Law enforcement officers in Phoenix, Arizona used tear gas to break up a sizable group of protesters outside the state's Senate building following the U.S.
Supreme Court's decision to overturn the landmark abortion ruling Roe v. Wade.
"Protesters threatened to break the AZ Senate entryway glass," Republican Arizona State Senator Wendy Rogers tweeted, as members were in the middle of voting on a series of bills.
The situation escalated into a "hostage" situation as lawmakers were instructed not to exit the building, Republican Arizona State Senator Kelly Townsend said.
The Republican Caucus of the State Senate later called the protest an attempted "insurrection."
"We are currently there being held hostage inside the Senate building due to members of the public trying to breach our security," Townsend tweeted Friday night. "We smell tear gas and the children of one of the members are in the office sobbing with fear."
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"I expect a J24 committee to be created immediately," she added, referencing the January 6 committee that is investigating the insurrection of the U.S. Capitol Building on January 6, 2021.
According to the lawmakers, law enforcement officers then deployed tear gas to disperse the crowds and regain control of the building.
"Crowd was dispersed with tear gas." Rogers added, noting the protests were still continuing and the situation remained "very dangerous."
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Another lawmaker confirmed the use of tear gas outside the building.
"While working inside we were interrupted by the sound of bangs and smell of tear gas," Rep. Sarah Liguori tweeted Friday evening. "Protestors cleared from the Capitol."
Heavily-armed officers were seen in and around the legislative building.
The crowd of protesters has since dispersed and lawmakers resumed their legislative schedule in a secure room.
"We are headed to a secure room to go vote," Rogers said.
"Everyone is okay and we are finishing our work," Townsend added.
"Feeling safe at the Capitol as I sit by 3 of my fellow senators who are armed," added Arizona State Legislator Warren Petersen.
In the hours following the situation, several members thanked the law enforcement officials who protected the Capitol.
"God bless you guys," exclaimed Townsend.
"We are safe inside… God bless law enforcement," Rodgers said.
The Republican Caucus of the State Senate also commended law enforcement for preventing an "insurrection."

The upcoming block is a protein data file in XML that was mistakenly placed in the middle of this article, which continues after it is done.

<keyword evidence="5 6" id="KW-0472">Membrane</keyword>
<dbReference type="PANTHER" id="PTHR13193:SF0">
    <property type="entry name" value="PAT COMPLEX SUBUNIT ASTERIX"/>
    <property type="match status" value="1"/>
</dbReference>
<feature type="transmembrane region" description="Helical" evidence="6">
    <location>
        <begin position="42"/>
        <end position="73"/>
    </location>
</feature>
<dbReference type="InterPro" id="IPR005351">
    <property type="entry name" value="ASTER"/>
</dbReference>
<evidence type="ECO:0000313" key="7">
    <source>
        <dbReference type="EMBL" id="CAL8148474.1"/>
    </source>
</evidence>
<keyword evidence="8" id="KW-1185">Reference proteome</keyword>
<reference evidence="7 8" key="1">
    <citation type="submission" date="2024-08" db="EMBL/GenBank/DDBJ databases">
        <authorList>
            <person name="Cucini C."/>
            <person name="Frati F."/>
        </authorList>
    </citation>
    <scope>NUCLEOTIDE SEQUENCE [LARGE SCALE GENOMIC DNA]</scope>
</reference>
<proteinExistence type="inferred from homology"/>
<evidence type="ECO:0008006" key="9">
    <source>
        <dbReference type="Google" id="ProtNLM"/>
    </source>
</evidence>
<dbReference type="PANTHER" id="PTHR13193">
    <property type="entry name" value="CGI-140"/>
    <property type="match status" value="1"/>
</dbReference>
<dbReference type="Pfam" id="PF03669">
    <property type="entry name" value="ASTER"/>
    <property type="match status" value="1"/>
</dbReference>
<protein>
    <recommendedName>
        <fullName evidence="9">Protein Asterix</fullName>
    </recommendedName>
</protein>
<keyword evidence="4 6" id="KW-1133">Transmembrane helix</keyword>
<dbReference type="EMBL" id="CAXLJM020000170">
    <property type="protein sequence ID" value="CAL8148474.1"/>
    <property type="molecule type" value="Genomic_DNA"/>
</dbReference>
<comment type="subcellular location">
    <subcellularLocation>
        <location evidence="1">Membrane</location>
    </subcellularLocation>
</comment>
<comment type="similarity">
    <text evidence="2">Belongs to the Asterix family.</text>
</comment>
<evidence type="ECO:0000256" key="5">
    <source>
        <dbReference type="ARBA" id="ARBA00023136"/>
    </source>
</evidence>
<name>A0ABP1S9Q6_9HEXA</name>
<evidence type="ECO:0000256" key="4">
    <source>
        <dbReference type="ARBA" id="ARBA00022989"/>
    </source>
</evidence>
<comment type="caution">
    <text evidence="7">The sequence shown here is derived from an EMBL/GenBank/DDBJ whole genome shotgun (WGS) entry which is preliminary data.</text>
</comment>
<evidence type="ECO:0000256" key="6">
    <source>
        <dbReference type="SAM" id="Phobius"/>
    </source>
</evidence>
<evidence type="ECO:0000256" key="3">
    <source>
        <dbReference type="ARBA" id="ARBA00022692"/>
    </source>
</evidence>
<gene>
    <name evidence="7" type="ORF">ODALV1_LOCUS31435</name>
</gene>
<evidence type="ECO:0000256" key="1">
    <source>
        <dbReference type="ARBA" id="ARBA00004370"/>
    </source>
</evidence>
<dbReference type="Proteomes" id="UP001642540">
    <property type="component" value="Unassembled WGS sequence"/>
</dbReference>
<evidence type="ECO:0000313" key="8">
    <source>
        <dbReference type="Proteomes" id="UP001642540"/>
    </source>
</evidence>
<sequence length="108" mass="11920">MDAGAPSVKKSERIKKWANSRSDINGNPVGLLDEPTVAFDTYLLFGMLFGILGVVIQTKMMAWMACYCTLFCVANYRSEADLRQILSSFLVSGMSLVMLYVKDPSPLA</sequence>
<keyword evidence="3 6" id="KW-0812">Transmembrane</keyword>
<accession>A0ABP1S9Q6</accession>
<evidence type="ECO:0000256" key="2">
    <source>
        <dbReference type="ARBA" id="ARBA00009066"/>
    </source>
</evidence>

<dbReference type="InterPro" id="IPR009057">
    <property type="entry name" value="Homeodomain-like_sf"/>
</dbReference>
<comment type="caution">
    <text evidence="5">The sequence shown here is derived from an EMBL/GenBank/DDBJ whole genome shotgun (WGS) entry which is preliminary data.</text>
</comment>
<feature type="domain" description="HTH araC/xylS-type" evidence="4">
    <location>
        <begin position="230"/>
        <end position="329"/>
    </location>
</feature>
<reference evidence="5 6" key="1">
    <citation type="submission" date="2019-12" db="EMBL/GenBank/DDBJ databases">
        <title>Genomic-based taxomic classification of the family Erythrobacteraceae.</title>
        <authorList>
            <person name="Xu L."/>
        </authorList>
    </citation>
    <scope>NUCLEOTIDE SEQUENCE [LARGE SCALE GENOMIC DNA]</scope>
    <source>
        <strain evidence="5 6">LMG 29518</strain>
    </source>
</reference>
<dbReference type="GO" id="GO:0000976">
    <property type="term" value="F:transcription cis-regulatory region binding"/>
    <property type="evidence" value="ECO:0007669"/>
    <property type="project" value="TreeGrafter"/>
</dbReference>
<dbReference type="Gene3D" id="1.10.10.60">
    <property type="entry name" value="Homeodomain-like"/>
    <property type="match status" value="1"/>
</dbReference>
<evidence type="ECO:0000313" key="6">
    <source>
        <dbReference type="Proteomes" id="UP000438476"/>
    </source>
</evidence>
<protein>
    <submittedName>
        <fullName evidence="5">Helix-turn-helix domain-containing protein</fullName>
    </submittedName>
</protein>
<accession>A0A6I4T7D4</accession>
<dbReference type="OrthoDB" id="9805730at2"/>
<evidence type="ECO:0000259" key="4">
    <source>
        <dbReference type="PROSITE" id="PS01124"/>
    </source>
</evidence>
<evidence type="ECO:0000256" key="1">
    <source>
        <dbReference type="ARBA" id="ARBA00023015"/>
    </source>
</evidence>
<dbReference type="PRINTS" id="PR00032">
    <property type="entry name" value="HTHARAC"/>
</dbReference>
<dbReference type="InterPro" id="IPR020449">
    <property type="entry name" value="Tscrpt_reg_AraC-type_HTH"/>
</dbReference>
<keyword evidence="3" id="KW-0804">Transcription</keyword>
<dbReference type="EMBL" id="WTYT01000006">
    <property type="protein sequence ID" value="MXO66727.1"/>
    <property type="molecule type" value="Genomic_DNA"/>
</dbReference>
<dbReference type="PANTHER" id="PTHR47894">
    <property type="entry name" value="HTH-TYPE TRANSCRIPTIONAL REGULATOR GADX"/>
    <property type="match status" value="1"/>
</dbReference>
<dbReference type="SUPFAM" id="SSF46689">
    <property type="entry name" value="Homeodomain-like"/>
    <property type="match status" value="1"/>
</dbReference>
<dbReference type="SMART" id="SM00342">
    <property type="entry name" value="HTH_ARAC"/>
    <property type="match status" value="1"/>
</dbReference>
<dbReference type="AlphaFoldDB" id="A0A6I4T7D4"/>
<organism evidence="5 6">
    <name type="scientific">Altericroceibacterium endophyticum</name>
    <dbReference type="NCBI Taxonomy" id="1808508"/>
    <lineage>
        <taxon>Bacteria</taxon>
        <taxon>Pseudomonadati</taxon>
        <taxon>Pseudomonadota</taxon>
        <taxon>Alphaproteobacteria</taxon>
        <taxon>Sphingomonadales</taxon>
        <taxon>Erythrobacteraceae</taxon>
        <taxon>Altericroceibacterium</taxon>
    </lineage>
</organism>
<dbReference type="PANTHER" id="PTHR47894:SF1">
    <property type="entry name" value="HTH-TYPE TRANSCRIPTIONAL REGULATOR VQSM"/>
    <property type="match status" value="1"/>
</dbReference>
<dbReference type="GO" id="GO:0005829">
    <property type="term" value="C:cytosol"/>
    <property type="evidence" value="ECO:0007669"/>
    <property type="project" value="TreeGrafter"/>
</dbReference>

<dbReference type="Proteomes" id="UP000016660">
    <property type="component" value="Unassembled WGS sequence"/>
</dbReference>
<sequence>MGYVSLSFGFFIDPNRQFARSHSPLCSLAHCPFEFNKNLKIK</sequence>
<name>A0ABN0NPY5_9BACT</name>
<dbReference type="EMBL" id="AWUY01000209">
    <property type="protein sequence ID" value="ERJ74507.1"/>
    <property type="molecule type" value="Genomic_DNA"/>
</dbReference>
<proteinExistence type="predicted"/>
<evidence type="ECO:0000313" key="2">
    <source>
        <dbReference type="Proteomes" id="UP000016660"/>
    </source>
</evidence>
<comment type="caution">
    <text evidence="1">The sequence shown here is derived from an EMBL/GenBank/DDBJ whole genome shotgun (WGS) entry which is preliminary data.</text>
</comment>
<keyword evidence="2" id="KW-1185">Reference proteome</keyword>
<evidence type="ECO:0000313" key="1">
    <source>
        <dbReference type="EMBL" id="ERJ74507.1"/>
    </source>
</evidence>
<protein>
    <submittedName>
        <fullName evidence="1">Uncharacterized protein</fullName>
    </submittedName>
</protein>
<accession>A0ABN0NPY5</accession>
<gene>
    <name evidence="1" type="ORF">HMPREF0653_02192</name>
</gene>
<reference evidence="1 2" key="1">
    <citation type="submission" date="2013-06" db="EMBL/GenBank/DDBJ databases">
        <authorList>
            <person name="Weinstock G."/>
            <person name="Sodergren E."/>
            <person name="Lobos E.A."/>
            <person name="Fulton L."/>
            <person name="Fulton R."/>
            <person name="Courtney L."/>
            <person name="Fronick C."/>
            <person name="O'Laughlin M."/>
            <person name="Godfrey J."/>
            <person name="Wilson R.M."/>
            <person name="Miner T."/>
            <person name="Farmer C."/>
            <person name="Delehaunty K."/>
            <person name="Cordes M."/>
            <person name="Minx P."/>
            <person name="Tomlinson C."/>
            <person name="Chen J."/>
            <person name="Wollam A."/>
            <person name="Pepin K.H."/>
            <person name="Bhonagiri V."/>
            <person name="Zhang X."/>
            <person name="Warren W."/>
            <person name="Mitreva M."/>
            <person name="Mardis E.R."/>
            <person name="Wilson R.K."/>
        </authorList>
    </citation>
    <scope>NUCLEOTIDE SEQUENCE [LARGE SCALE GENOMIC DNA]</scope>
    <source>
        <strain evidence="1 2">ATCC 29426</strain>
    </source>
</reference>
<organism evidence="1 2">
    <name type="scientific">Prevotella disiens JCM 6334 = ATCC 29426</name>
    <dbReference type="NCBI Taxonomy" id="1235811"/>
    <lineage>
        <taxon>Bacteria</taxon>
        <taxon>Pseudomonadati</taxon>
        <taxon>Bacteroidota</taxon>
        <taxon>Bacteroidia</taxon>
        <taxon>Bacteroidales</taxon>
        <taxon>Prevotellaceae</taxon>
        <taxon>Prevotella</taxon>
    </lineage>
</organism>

"Violent pro-abortion protestors' attempts of an insurrection at the Arizona State Senate were thwarted Friday night, thanks to the swift actions from local and state law enforcement," said Kim Quintero, the Republican Caucus' communications director.
The GOP group said the "extremist demonstrations" were carried out by people "forcibly trying to make entry [to the building] by breaking windows and pushing down doors."
"We are incredibly thankful for our local law enforcement who quickly intervened during what could have been a destructive and dangerous situation for our members, staff, and public inside the Senate," said Senate President Karen Fann.
Friday was the last day of the session for state senators, who wrapped up a series of votes after the disruption.
The votes included a massive expansion of the state's private school voucher system that passed the House earlier this week.
The U.S. Supreme Court overturned Roe v. Wade Friday afternoon, effectively giving individual states the power to allow, limit, or ban the practice as they see fit.
As of June 24, Planned Parenthood of Arizona paused all abortions, both medical and surgical. Seven of nine licensed providers in the state immediately halted abortions, according to AZ Central.
Arizona has competing laws that either completely ban the procedure or limit it to 15 weeks after a woman becomes pregnant. Arizona Gov. Doug Ducey signed the law limiting abortions to 15 weeks in March.
The old law, created in Arizona's territorial days, strictly prohibits abortion. It also calls for a mandatory prison sentence of two to five years for violators. The only exception to the ban is for abortions that are necessary to save a woman's life.
The state Senate's Republican majority said Friday that the old law totally banning abortion is enforceable. For now, it remains unclear which law will take precedence. The state court system, likely the Arizona Supreme Court, will have to settle the issue.
At least 13 states previously passed so-called "trigger laws" which ban most abortions, following the high court's decision. These will take effect immediately or within weeks of Roe v. Wade being overturned.
These states include Arkansas, Idaho, Kentucky, Louisiana, Mississippi, Missouri, North Dakota, Oklahoma, South Dakota, Tennessee, Texas, Utah and Wyoming, according to the Guttmacher Institute, a pro-abortion rights research group.
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